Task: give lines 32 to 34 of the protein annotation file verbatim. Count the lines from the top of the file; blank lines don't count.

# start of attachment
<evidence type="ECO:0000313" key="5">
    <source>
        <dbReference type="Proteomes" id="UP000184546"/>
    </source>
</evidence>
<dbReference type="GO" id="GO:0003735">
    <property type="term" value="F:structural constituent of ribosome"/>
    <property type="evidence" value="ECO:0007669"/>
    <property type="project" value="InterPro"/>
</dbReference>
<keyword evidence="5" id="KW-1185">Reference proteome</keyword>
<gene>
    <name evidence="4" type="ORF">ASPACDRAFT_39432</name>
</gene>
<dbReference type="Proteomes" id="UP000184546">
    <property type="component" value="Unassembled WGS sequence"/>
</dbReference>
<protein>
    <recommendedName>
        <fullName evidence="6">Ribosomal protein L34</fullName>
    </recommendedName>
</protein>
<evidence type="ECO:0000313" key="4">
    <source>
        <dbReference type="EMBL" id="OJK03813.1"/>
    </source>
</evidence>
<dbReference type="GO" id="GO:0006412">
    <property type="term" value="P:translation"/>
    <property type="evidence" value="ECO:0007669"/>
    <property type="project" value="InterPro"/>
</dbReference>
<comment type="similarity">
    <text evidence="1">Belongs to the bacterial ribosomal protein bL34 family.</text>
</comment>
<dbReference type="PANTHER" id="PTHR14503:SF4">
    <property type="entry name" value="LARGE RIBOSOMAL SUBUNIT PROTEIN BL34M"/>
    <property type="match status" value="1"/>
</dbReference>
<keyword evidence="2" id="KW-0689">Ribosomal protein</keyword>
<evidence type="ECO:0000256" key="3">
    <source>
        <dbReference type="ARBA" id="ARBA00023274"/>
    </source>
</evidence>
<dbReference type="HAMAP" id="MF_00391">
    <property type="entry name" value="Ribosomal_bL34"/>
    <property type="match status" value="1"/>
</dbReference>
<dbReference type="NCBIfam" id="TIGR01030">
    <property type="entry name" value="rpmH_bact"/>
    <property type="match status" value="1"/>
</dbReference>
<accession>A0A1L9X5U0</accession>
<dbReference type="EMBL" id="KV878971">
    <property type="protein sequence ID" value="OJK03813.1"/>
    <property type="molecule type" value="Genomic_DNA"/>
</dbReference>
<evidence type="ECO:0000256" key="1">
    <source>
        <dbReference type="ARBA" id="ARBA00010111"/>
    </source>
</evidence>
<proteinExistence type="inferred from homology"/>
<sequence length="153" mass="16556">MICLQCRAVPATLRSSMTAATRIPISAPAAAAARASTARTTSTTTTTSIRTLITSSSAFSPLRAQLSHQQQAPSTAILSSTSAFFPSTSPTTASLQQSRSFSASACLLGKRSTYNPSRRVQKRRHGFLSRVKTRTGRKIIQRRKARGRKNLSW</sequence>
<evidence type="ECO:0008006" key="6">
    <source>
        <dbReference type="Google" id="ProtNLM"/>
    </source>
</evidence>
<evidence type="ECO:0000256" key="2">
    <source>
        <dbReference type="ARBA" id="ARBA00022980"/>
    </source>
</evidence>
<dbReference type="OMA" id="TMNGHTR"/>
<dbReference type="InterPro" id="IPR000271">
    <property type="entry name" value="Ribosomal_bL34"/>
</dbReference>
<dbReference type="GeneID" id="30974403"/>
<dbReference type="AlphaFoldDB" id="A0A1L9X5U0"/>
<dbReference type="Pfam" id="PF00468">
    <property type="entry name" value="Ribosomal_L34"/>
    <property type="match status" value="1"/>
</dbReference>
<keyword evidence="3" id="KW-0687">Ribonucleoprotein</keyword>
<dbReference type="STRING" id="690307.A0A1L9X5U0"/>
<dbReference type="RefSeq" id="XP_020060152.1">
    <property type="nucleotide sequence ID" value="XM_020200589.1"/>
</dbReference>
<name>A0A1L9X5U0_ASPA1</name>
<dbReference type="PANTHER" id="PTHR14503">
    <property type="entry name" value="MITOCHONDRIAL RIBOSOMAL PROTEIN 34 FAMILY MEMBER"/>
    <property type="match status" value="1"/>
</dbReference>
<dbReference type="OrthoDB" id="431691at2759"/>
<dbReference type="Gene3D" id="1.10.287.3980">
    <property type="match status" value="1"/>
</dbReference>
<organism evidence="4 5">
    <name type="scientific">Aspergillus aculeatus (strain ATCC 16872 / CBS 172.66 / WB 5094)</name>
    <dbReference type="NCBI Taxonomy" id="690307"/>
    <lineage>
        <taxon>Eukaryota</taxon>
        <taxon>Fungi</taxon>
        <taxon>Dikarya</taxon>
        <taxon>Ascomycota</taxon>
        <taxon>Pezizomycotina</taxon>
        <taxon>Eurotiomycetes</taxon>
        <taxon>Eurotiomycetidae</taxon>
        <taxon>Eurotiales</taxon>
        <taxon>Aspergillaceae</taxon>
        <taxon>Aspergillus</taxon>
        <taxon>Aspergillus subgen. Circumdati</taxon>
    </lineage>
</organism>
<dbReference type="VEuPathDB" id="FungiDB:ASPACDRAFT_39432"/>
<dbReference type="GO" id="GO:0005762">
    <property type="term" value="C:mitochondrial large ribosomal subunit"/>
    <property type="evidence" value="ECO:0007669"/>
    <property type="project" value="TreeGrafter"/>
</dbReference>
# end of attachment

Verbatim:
</dbReference>
<comment type="similarity">
    <text evidence="1">Belongs to the bacterial ribosomal protein bL34 family.</text>